Tech Tip Tuesdays

Tip Tuesday: Export to PowerPoint from Keynote on Mac

Many Mac users create presentations in the Keynote app, but may need to share what they’ve created in a PowerPoint or Google Slides file format.

To save a copy of a Keynote presentation in another format, you export it in the new format. Any changes made to the exported presentation don’t affect the original.

Save a copy of a Keynote presentation in another format

  1. Open the presentation, then choose File > Export To > PowerPoint.
    The File menu open in Keynote with "Export To" selected and its submenu showing export options for PDF, PowerPoint, Movie, HTML, Images, and Keynote ’09.
  2. You may be offered the option to set a password for the exported file, keep or change an existing password, or export without a password.
  3. Click Next, then type a name for the presentation.
  4. To choose where to save the presentation, click the Where pop-up menu, choose a location, then click Export.
  5. Your exported file can now be opened in MS PowerPoint, or uploaded to your Google Slides.

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Tech Tip Tuesday: Allow Screen Sharing on a Mac

To share your screen in some versions of the macOS, you need to allow Zoom or Google Meet access to screen recording. You can do this in your System Preferences. Select the Security & Privacy option, click the Privacy tab, scroll down to Screen Recording, and finally check the option for (for Zoom) or Google Chrome (for Meet).

Screenshot of the Screen recording settings in macOS, with "Google Chrome" and "" checked.

Tip Tuesday: Accessibility in Google Workspace

Google offers a number of accessibility features in its products and online services, including GmailGoogle ChromeChromebooksMeetGoogle Calendar, and more. See the Google Workspace user guide to accessibility to learn about using keyboard shortcuts, screen readers, using braille displays, and other accessibility tools you have access to via your Allegheny College Google account. You can even provide the Google Accessibility team with feedback.

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Tip Tuesday: Using Labels in Google Keep

Labels can help keep your Google Keep notes organized. Here’s a quick introduction.

  1. In your browser, navigate to Google Keep.
  2. Open a note. Click on the three dots for the “More” menu.
    Sample note from Google Keep with the "More" menu open
  3. Choose Add label.
    Screenshot of the "Label note" menu from a Google Keep note
  4. You can search for an already existing label or scroll through the list, and then click on the label you want to apply. You can also type in a new label name and choose Create to apply the new label.
    Screenshot of the "Create" label menu in a Google Keep note
  5. Labels you use will show up on the lefthand side of the Google Keep window in a desktop browser. Clicking on the label will show all of your Keep notes containing that label.
    screenshot of the label side menu in Google Keep
  6. While editing a note, you can mouse over the label showing at the bottom of the note to have the option to remove the label.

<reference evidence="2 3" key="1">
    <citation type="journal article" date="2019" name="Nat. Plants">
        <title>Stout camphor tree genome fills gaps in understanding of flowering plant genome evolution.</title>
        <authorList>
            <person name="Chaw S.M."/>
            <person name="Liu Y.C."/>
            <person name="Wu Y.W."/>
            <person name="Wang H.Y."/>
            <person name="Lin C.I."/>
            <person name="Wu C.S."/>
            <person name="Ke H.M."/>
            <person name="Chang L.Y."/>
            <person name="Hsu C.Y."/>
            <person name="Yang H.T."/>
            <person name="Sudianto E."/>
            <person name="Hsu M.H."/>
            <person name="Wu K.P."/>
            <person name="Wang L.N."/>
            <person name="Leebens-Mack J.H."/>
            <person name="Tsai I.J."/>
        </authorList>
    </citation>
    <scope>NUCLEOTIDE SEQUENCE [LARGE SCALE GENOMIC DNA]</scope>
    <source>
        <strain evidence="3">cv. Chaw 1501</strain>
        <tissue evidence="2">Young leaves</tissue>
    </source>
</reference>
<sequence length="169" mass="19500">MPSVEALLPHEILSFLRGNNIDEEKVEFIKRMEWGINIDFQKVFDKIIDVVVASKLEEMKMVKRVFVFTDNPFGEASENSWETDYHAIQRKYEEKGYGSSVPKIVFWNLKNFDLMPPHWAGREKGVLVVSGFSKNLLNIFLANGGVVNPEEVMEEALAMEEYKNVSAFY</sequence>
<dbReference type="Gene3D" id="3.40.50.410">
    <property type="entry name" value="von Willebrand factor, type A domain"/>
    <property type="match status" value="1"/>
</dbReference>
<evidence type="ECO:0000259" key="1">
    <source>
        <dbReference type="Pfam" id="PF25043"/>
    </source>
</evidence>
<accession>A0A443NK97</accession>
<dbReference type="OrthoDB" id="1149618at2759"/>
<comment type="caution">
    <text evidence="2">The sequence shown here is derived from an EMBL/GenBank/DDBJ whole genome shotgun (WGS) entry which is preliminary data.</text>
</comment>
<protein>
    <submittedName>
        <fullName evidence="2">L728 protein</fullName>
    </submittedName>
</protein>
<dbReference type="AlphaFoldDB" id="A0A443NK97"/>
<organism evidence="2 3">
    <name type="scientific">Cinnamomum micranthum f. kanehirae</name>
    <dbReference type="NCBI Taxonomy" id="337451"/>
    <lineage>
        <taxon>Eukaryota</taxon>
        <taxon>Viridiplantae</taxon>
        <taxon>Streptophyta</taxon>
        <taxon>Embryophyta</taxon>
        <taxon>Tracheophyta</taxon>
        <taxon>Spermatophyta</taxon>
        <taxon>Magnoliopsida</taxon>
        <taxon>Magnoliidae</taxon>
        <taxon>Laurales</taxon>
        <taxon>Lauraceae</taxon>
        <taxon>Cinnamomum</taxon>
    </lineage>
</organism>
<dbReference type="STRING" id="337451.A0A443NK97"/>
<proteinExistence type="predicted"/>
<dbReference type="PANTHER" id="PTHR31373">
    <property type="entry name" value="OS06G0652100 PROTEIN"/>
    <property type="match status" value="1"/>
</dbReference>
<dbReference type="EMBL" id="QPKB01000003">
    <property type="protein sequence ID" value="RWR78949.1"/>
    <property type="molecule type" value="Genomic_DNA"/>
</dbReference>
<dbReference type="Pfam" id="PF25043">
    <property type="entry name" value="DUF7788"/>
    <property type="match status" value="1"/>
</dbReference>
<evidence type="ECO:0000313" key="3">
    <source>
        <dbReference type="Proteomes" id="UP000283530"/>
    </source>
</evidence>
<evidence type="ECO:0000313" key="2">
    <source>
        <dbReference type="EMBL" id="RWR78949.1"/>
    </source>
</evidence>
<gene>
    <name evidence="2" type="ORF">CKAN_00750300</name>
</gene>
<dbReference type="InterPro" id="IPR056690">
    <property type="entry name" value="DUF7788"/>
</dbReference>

Screenshot of the "Remove label" option in Google Keep
  7. To edit a label name, scroll to the bottom of the list of labels in Google Keep and choose Edit labels.Screenshot of the "Edit labels" option in Google Keep

Learn more about labels and other ways to organize Google Keep notes.

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Tip Tuesday: Mute All Participants in Google Meet

If you are the meeting host in Google Meet, you now have the option to mute all participants at once.

The meeting host is the only user in a meeting who can use the “mute all” feature. Once all participants are muted, the meeting host cannot unmute them. However, users will be able to unmute themselves as needed.

Note that at present, this feature is only available when using Meet from a browser on your computer. If the host is using the mobile Meet app, this feature will be added in the coming months.

A screenshot of a Google Meet showing all participants as muted.
A screenshot of a Google Meet showing all participants as muted.

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Tip Tuesday: Vacation Reply in Gmail

When you’re planning to be out of office, you can set an automatic vacation reply in Gmail. Here’s how:

  1. On your computer, open Gmail.
  2. In the top right, click Settings Settings and then See all settings.
  3. Scroll down to the “Vacation responder” section.
  4. Select Vacation responder on.
  5. Fill in the date range, subject, and message.
  6. Under your message, check the box if you only want your contacts to see your vacation reply.
  7. At the bottom of the page, click Save Changes.
Note: If you have a Gmail signature, it will be shown at the bottom of your vacation response.
On a related note, LITS also offers tips for managing phones during vacations and furloughs.
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Tip Tuesday: “Out of Office” in Google Calendar

In Google Calendar, you can define a stretch of time when you will be out of office. This can be a few hours, a particular day, or a range of days. When you indicate you’re out of office, your calendar will automatically decline all meetings during that time, using a custom decline message if you choose.

  1. On your computer, open Google Calendar.
  2. At the top of your calendar, click the date you’ll be out of the office (or the first date, if you’re planning on multiple days).